America’s premier film documentarian Ken Burns has been working on an expansive film about country music over the last half decade, and as part of this week’s AmericanaFest in Nashville, new details were revealed about the project. Ken’s primary collaborator and the screenwriter for the film Dayton Duncan spoke to an assembled crowd Thursday (9/13) about what country music fans can expect, and the scope the film takes.
Encompassing over 16 hours across eight separate episodes, the film will include footage from 56 separate interviews with artists and historians, including interviews with 40 Country Music Hall of Famers, and a few artists who have passed away since film production was commenced. Some of the principal commentators include Marty Stuart, who Dayton Duncan called the “Human avatar thread in our tapestry,” Willie Nelson, Rodney Crowell, Rosanne Cash, Emmylou Harris, Kris Kristofferson, and Ray Benson. The film also includes ample archive footage, including from the iconic film “Heartworn Highways,” footage from country music variety shows, and other archive material.
Over 500 songs are featured throughout the film, from small snippets to full performances. The film starts all the way back in 1923 with Fiddlin’ John Carson who began performing at an Atlanta radio station and became a star, to roughly 1996 with the death of Bill Monroe, and the revitalization of Johnny Cash’s career via his work with Rick Rubin and his American Recordings projects. In between, the story of country music is told, but as Dayton Duncan explained, the film is not an encyclopedia of country music. They are storytellers, following country music’s history via artists, songs, and moments that went on to shape the music.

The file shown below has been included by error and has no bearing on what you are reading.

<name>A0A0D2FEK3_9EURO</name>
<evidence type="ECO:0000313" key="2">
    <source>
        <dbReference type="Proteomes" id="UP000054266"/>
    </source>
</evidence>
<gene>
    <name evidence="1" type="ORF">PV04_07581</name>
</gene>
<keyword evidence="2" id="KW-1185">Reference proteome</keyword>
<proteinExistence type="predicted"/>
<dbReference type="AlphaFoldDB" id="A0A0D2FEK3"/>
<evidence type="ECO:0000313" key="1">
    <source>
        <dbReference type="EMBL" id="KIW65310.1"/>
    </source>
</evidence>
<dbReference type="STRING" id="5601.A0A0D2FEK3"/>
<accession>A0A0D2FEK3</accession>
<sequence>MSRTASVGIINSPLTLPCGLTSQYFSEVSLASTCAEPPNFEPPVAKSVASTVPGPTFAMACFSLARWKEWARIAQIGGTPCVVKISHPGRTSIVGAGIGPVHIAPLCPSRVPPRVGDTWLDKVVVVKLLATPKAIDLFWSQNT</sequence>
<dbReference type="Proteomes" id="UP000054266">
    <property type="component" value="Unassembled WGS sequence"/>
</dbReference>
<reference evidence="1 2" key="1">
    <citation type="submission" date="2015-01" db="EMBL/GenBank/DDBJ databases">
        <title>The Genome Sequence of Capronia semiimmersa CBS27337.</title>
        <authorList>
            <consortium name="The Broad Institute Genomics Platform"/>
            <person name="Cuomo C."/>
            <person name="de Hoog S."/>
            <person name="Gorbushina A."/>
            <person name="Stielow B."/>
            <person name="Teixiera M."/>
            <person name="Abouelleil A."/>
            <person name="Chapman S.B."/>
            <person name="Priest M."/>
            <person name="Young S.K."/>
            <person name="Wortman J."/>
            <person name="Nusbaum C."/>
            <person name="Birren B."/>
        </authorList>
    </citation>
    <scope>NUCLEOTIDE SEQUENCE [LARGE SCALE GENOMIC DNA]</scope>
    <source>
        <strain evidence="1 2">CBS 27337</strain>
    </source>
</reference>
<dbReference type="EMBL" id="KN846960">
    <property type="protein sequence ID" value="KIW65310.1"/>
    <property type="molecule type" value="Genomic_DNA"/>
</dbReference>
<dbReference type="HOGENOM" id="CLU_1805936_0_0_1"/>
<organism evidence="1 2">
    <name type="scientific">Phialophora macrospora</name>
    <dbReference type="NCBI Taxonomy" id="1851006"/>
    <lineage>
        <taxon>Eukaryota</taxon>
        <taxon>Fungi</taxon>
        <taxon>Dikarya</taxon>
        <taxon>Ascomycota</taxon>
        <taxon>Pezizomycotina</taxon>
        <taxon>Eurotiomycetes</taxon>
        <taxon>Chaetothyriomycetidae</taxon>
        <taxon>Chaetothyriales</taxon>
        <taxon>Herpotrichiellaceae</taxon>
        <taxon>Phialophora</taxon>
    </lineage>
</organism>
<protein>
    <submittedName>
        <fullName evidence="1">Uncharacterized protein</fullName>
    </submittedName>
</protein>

There is an episode specific to Texas music (Episode 7), which is the only episode that stretched over 2 hours, clocking in at 2 hours and 16 minutes. As part of the presentation at AmericanaFest, four clips from the film were played, including a clip from the Texas episode with Rodney Crowell crediting Texas for being such a hotbed for country music to, “We’re the best liars in the world.”
Dayton Duncan explained that the film is essentially done, with only sound effects and final editing to be finished. They’re also working on releasing a soundtrack for the film, as well as a companion book that will include information from the over 175 hours of interviews that didn’t make it into the film. Peter Coyote—who has narrated multiple Ken Burns films—returns to work on the country music project.
The film is expected to premier on PBS in September of 2019.